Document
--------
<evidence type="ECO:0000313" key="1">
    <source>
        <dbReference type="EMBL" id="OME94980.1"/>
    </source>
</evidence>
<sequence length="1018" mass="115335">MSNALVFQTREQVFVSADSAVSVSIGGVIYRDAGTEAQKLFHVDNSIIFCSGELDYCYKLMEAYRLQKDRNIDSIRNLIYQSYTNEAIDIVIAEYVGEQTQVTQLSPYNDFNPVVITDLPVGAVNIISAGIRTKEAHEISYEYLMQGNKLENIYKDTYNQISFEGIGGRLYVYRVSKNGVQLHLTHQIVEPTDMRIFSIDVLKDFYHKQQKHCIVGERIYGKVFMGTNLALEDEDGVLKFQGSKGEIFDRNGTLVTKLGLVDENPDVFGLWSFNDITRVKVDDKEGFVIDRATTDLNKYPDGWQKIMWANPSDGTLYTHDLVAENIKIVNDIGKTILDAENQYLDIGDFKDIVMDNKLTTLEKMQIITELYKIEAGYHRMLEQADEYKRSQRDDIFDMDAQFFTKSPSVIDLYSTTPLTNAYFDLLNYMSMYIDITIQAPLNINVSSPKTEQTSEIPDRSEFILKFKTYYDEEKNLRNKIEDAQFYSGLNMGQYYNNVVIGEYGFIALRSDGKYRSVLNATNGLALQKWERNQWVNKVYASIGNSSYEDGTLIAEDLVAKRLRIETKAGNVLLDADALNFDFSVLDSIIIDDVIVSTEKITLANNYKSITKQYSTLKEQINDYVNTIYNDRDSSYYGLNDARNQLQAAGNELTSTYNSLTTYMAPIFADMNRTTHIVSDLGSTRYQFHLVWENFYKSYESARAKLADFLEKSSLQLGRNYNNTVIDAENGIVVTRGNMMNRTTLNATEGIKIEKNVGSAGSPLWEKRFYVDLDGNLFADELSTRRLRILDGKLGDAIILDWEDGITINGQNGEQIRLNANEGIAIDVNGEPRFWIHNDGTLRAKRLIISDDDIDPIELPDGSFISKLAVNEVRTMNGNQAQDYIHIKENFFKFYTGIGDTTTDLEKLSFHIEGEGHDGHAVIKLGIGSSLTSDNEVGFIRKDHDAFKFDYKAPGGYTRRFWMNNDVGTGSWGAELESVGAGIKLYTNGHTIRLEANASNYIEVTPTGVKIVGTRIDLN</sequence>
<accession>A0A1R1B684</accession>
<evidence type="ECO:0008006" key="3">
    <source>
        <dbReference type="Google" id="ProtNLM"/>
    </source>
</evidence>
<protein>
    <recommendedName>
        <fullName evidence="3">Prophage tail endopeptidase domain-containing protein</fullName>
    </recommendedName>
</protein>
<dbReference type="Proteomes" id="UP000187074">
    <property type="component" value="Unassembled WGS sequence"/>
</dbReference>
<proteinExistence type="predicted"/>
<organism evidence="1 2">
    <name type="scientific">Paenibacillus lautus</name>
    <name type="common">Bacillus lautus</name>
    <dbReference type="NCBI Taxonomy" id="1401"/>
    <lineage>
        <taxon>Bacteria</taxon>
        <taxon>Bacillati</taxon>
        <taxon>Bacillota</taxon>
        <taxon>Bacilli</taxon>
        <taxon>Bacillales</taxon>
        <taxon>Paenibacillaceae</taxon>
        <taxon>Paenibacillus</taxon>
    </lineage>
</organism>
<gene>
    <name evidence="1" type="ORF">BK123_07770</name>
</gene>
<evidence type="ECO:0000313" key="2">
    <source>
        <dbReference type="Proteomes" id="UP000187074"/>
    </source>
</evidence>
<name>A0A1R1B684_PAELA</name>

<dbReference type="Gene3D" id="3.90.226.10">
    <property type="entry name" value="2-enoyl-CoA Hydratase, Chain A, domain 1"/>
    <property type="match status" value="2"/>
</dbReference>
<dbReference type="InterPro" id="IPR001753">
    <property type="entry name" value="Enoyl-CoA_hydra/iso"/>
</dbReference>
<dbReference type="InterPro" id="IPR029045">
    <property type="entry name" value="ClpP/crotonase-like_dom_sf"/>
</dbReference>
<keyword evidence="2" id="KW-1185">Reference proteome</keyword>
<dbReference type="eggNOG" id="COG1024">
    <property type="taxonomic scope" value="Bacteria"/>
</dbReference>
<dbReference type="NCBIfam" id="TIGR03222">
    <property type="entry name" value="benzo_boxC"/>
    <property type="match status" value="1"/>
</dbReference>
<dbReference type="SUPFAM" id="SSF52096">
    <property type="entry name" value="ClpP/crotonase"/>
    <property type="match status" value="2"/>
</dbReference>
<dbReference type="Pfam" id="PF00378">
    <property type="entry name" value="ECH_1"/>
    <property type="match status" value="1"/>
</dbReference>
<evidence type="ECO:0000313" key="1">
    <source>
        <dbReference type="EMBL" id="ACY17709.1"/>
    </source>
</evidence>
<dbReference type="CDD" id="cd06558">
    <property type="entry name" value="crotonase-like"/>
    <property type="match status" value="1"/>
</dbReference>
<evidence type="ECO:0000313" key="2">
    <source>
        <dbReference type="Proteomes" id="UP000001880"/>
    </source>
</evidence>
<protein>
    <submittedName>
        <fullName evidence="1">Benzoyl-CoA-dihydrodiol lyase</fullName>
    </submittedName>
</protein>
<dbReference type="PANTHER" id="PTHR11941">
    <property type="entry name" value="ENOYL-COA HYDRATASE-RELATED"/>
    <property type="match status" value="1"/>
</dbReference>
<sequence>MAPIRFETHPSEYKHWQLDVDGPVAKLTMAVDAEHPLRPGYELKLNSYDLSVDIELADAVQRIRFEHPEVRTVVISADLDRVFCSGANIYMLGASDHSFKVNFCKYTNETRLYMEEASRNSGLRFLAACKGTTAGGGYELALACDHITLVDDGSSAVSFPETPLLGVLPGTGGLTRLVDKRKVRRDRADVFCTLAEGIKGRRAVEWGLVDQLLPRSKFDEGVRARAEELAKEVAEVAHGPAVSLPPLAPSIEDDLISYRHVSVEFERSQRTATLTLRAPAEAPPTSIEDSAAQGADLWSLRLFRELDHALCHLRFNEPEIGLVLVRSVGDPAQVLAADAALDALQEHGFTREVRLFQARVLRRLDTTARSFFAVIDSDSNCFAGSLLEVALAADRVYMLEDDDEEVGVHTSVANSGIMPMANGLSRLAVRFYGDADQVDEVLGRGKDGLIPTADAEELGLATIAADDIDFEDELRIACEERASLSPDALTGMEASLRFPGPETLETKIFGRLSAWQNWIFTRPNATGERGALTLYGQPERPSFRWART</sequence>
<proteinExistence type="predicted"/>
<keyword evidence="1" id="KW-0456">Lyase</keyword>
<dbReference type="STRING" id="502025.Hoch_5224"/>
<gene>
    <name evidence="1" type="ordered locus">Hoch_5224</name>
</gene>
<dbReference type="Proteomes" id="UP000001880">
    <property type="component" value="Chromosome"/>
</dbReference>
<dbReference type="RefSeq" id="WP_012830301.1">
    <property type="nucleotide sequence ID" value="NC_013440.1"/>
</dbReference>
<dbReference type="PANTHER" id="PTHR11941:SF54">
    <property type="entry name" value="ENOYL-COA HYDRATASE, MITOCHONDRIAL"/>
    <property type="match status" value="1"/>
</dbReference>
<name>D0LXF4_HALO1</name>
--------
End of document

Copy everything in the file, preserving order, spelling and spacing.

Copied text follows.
<evidence type="ECO:0000313" key="1">
    <source>
        <dbReference type="EMBL" id="OME94980.1"/>
    </source>
</evidence>
<sequence length="1018" mass="115335">MSNALVFQTREQVFVSADSAVSVSIGGVIYRDAGTEAQKLFHVDNSIIFCSGELDYCYKLMEAYRLQKDRNIDSIRNLIYQSYTNEAIDIVIAEYVGEQTQVTQLSPYNDFNPVVITDLPVGAVNIISAGIRTKEAHEISYEYLMQGNKLENIYKDTYNQISFEGIGGRLYVYRVSKNGVQLHLTHQIVEPTDMRIFSIDVLKDFYHKQQKHCIVGERIYGKVFMGTNLALEDEDGVLKFQGSKGEIFDRNGTLVTKLGLVDENPDVFGLWSFNDITRVKVDDKEGFVIDRATTDLNKYPDGWQKIMWANPSDGTLYTHDLVAENIKIVNDIGKTILDAENQYLDIGDFKDIVMDNKLTTLEKMQIITELYKIEAGYHRMLEQADEYKRSQRDDIFDMDAQFFTKSPSVIDLYSTTPLTNAYFDLLNYMSMYIDITIQAPLNINVSSPKTEQTSEIPDRSEFILKFKTYYDEEKNLRNKIEDAQFYSGLNMGQYYNNVVIGEYGFIALRSDGKYRSVLNATNGLALQKWERNQWVNKVYASIGNSSYEDGTLIAEDLVAKRLRIETKAGNVLLDADALNFDFSVLDSIIIDDVIVSTEKITLANNYKSITKQYSTLKEQINDYVNTIYNDRDSSYYGLNDARNQLQAAGNELTSTYNSLTTYMAPIFADMNRTTHIVSDLGSTRYQFHLVWENFYKSYESARAKLADFLEKSSLQLGRNYNNTVIDAENGIVVTRGNMMNRTTLNATEGIKIEKNVGSAGSPLWEKRFYVDLDGNLFADELSTRRLRILDGKLGDAIILDWEDGITINGQNGEQIRLNANEGIAIDVNGEPRFWIHNDGTLRAKRLIISDDDIDPIELPDGSFISKLAVNEVRTMNGNQAQDYIHIKENFFKFYTGIGDTTTDLEKLSFHIEGEGHDGHAVIKLGIGSSLTSDNEVGFIRKDHDAFKFDYKAPGGYTRRFWMNNDVGTGSWGAELESVGAGIKLYTNGHTIRLEANASNYIEVTPTGVKIVGTRIDLN</sequence>
<accession>A0A1R1B684</accession>
<evidence type="ECO:0008006" key="3">
    <source>
        <dbReference type="Google" id="ProtNLM"/>
    </source>
</evidence>
<protein>
    <recommendedName>
        <fullName evidence="3">Prophage tail endopeptidase domain-containing protein</fullName>
    </recommendedName>
</protein>
<dbReference type="Proteomes" id="UP000187074">
    <property type="component" value="Unassembled WGS sequence"/>
</dbReference>
<proteinExistence type="predicted"/>
<organism evidence="1 2">
    <name type="scientific">Paenibacillus lautus</name>
    <name type="common">Bacillus lautus</name>
    <dbReference type="NCBI Taxonomy" id="1401"/>
    <lineage>
        <taxon>Bacteria</taxon>
        <taxon>Bacillati</taxon>
        <taxon>Bacillota</taxon>
        <taxon>Bacilli</taxon>
        <taxon>Bacillales</taxon>
        <taxon>Paenibacillaceae</taxon>
        <taxon>Paenibacillus</taxon>
    </lineage>
</organism>
<gene>
    <name evidence="1" type="ORF">BK123_07770</name>
</gene>
<evidence type="ECO:0000313" key="2">
    <source>
        <dbReference type="Proteomes" id="UP000187074"/>
    </source>
</evidence>
<name>A0A1R1B684_PAELA</name>

<dbReference type="Gene3D" id="3.90.226.10">
    <property type="entry name" value="2-enoyl-CoA Hydratase, Chain A, domain 1"/>
    <property type="match status" value="2"/>
</dbReference>
<dbReference type="InterPro" id="IPR001753">
    <property type="entry name" value="Enoyl-CoA_hydra/iso"/>
</dbReference>
<dbReference type="InterPro" id="IPR029045">
    <property type="entry name" value="ClpP/crotonase-like_dom_sf"/>
</dbReference>
<keyword evidence="2" id="KW-1185">Reference proteome</keyword>
<dbReference type="eggNOG" id="COG1024">
    <property type="taxonomic scope" value="Bacteria"/>
</dbReference>
<dbReference type="NCBIfam" id="TIGR03222">
    <property type="entry name" value="benzo_boxC"/>
    <property type="match status" value="1"/>
</dbReference>
<dbReference type="SUPFAM" id="SSF52096">
    <property type="entry name" value="ClpP/crotonase"/>
    <property type="match status" value="2"/>
</dbReference>
<dbReference type="Pfam" id="PF00378">
    <property type="entry name" value="ECH_1"/>
    <property type="match status" value="1"/>
</dbReference>
<evidence type="ECO:0000313" key="1">
    <source>
        <dbReference type="EMBL" id="ACY17709.1"/>
    </source>
</evidence>
<dbReference type="CDD" id="cd06558">
    <property type="entry name" value="crotonase-like"/>
    <property type="match status" value="1"/>
</dbReference>
<evidence type="ECO:0000313" key="2">
    <source>
        <dbReference type="Proteomes" id="UP000001880"/>
    </source>
</evidence>
<protein>
    <submittedName>
        <fullName evidence="1">Benzoyl-CoA-dihydrodiol lyase</fullName>
    </submittedName>
</protein>
<dbReference type="PANTHER" id="PTHR11941">
    <property type="entry name" value="ENOYL-COA HYDRATASE-RELATED"/>
    <property type="match status" value="1"/>
</dbReference>
<sequence>MAPIRFETHPSEYKHWQLDVDGPVAKLTMAVDAEHPLRPGYELKLNSYDLSVDIELADAVQRIRFEHPEVRTVVISADLDRVFCSGANIYMLGASDHSFKVNFCKYTNETRLYMEEASRNSGLRFLAACKGTTAGGGYELALACDHITLVDDGSSAVSFPETPLLGVLPGTGGLTRLVDKRKVRRDRADVFCTLAEGIKGRRAVEWGLVDQLLPRSKFDEGVRARAEELAKEVAEVAHGPAVSLPPLAPSIEDDLISYRHVSVEFERSQRTATLTLRAPAEAPPTSIEDSAAQGADLWSLRLFRELDHALCHLRFNEPEIGLVLVRSVGDPAQVLAADAALDALQEHGFTREVRLFQARVLRRLDTTARSFFAVIDSDSNCFAGSLLEVALAADRVYMLEDDDEEVGVHTSVANSGIMPMANGLSRLAVRFYGDADQVDEVLGRGKDGLIPTADAEELGLATIAADDIDFEDELRIACEERASLSPDALTGMEASLRFPGPETLETKIFGRLSAWQNWIFTRPNATGERGALTLYGQPERPSFRWART</sequence>
<proteinExistence type="predicted"/>
<keyword evidence="1" id="KW-0456">Lyase</keyword>
<dbReference type="STRING" id="502025.Hoch_5224"/>
<gene>
    <name evidence="1" type="ordered locus">Hoch_5224</name>
</gene>
<dbReference type="Proteomes" id="UP000001880">
    <property type="component" value="Chromosome"/>
</dbReference>
<dbReference type="RefSeq" id="WP_012830301.1">
    <property type="nucleotide sequence ID" value="NC_013440.1"/>
</dbReference>
<dbReference type="PANTHER" id="PTHR11941:SF54">
    <property type="entry name" value="ENOYL-COA HYDRATASE, MITOCHONDRIAL"/>
    <property type="match status" value="1"/>
</dbReference>
<name>D0LXF4_HALO1</name>